High tech underwater gliders provide scientists with latest ocean and climate change information
Large Scientific Infrastructure
The gliders are funded by the so-called NWO-GWI, for Large Scientific Infrastructure by the Dutch Research Council. The funding was granted last year for the acquisition of autonomous and remotely controlled equipment for the renewal of the national research fleet. From the NIOZ department of National Marine Research Facilities, Marck Smit is involved in the tender process. “The gliders will be used for research by the entire marine research community based in The Netherlands. After tendering, we opted for cooperation with Teledyne Webb Research in the United States of America. The gliders can travel 10 thousand kilometers with one pack of batteries. This makes them not only high tech, but also something that electrical cars can only dream of.”
Slow underwater torpedoes
Femke de Jong, physical oceanographer at the NIOZ, is comparing the shape of the gliders with that of torpedoes. “You can program them to travel a particular route through the water for an entire year, while using as little energy as possible. Mind you, they move much slower than real torpedoes: about 0.9 km per hour. Along the way, we measure the temperature of the water, its salinity, pressure and oxygen level, for example, which indirectly provide information about ocean currents, up to a depth of about one kilometer.”
One of the three gliders is equipped with a propellor, which is of particular use in research in fast-flowing water like the North Sea, or off the coast of Greenland, for instance. De Jong: “You need a glider that is still operable in such circumstances.”
Precise and latest images of changes in the seawater
Using gliders for her measurements, De Jong hopes to gain a better image of the role of ocean currents and whirls play in the changing climate.
De Jong: “Since 2014, we have been studying the ocean currents around Greenland. In a long row, steel cables with measurement equipment are anchored to the bottom of the ocean at a distance of 50 km from each other, measuring the characteristics of the water and the currents. This equipment has already provided much new information. However, as we can visit this site with our research vessel only once every two years to collect our data, it doesn’t give us any insights into the latest changes.”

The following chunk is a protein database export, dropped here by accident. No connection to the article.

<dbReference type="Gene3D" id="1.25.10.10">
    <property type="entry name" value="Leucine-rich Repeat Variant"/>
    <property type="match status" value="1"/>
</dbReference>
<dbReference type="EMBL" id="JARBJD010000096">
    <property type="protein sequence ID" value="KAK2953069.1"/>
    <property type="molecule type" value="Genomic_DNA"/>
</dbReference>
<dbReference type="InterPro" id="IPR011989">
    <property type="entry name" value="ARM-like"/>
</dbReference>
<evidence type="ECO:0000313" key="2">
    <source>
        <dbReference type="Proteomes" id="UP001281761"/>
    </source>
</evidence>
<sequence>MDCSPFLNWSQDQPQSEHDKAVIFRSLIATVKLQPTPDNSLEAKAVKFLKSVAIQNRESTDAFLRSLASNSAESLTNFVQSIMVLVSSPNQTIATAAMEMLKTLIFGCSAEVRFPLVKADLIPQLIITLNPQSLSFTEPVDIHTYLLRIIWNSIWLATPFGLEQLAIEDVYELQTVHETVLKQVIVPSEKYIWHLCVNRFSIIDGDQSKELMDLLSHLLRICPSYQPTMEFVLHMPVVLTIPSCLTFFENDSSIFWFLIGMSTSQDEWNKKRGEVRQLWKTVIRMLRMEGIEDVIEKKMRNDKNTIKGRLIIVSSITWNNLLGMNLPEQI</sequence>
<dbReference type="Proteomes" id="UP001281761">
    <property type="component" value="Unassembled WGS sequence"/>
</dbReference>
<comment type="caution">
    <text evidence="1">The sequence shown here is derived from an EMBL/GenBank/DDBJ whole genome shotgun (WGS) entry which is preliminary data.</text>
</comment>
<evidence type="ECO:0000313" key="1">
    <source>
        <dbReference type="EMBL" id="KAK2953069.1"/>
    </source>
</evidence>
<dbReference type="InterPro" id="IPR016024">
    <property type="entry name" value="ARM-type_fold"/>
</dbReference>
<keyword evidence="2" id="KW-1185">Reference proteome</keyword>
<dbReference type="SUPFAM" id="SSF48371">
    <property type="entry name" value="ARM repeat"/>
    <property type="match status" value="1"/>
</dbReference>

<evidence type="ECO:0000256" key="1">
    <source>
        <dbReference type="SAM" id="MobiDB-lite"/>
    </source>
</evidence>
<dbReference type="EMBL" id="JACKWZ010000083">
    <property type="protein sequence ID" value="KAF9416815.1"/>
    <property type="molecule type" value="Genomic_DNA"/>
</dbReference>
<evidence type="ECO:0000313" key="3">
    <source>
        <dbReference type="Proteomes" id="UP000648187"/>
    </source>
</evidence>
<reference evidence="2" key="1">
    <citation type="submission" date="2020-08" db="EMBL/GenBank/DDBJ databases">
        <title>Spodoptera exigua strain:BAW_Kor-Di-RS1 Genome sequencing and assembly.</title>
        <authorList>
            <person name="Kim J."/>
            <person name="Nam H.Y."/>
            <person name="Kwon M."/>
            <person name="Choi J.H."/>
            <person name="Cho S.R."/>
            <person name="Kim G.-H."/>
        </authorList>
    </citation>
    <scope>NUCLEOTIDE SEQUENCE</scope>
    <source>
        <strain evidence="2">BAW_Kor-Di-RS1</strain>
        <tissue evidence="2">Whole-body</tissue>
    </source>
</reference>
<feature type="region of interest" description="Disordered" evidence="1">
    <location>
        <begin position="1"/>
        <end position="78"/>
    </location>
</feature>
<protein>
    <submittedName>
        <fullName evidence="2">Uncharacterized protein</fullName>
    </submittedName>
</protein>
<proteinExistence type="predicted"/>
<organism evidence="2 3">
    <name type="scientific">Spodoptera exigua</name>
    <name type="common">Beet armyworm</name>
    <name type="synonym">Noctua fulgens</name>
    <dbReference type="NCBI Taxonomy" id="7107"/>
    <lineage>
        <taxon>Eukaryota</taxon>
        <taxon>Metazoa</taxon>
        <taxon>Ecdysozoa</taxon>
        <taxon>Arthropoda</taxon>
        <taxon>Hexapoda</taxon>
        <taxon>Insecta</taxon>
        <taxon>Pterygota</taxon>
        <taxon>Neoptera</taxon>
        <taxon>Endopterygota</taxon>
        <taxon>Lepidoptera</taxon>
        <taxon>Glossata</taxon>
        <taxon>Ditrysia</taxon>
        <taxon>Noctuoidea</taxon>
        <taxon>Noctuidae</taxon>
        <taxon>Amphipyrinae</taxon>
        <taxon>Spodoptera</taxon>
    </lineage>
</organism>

The gliders, on the other hand, continuously transmit the latest information. “Every time they surface, we receive the results of the last measurements”, says De Jong. “Apart from that, in the future, gliders will enable acoustic communication with the measuring devices that are attached to the ocean floor. This will provide us with that data much faster and even allow us to compare seasons.”
Import the effect of eddies in ocean models
Gliders furthermore give a much more accurate image of large whirls in the water, so-called eddies. De Jong cooperates with physical oceanographer Caroline Katsman of Delft University of Technology, who develops ocean models that she, among other things, uses to simulate the currents around Greenland. Together, they hope to be able to find out how, on a scale of a few kilometers, eddies cause the composition of the seawater to vary seasonally or even change across the years.
Katsman: “With my models, I try to understand how physical processes determine the currents in this area, and how, in for example 50 or 100 years, this will possibly be changed under the influence of climate change. The information from the gliders will give me a much completer idea of the variations in currents. According to the most detailed ocean models, eddies are very important for mixing the water and for the formation of deep water in winter. However, we haven’t been able to measure that directly, as you cannot go there in winter. We would be able to program the gliders beforehand to cross the eddies a few times at the right time of the year. Such eddies would then be measured much better.”
Finding whales without noise in the data
A totally different type of research for which gliders can make a big difference, is that of Frans-Peter Lam, senior scientist of sonar research at TNO, the Netherlands Organisation for Applied Research. Among other things, he conducts acoustic research on whales. “It is difficult and expensive to visually monitor sea mammals in the ocean. It is really only possible when they show themselves at the water surface. So that is why it isn’t very well known yet which whale species swim in which parts of the oceans in what seasons. If, in the future, the gliders would be equipped with recorders and hydrophones, I would be able to use them to find out. The nice thing about gliders is that they don’t produce any sound themselves. You can hear the noise of water moving, but you don’t hear a motor, and thus there is no noise in your data.”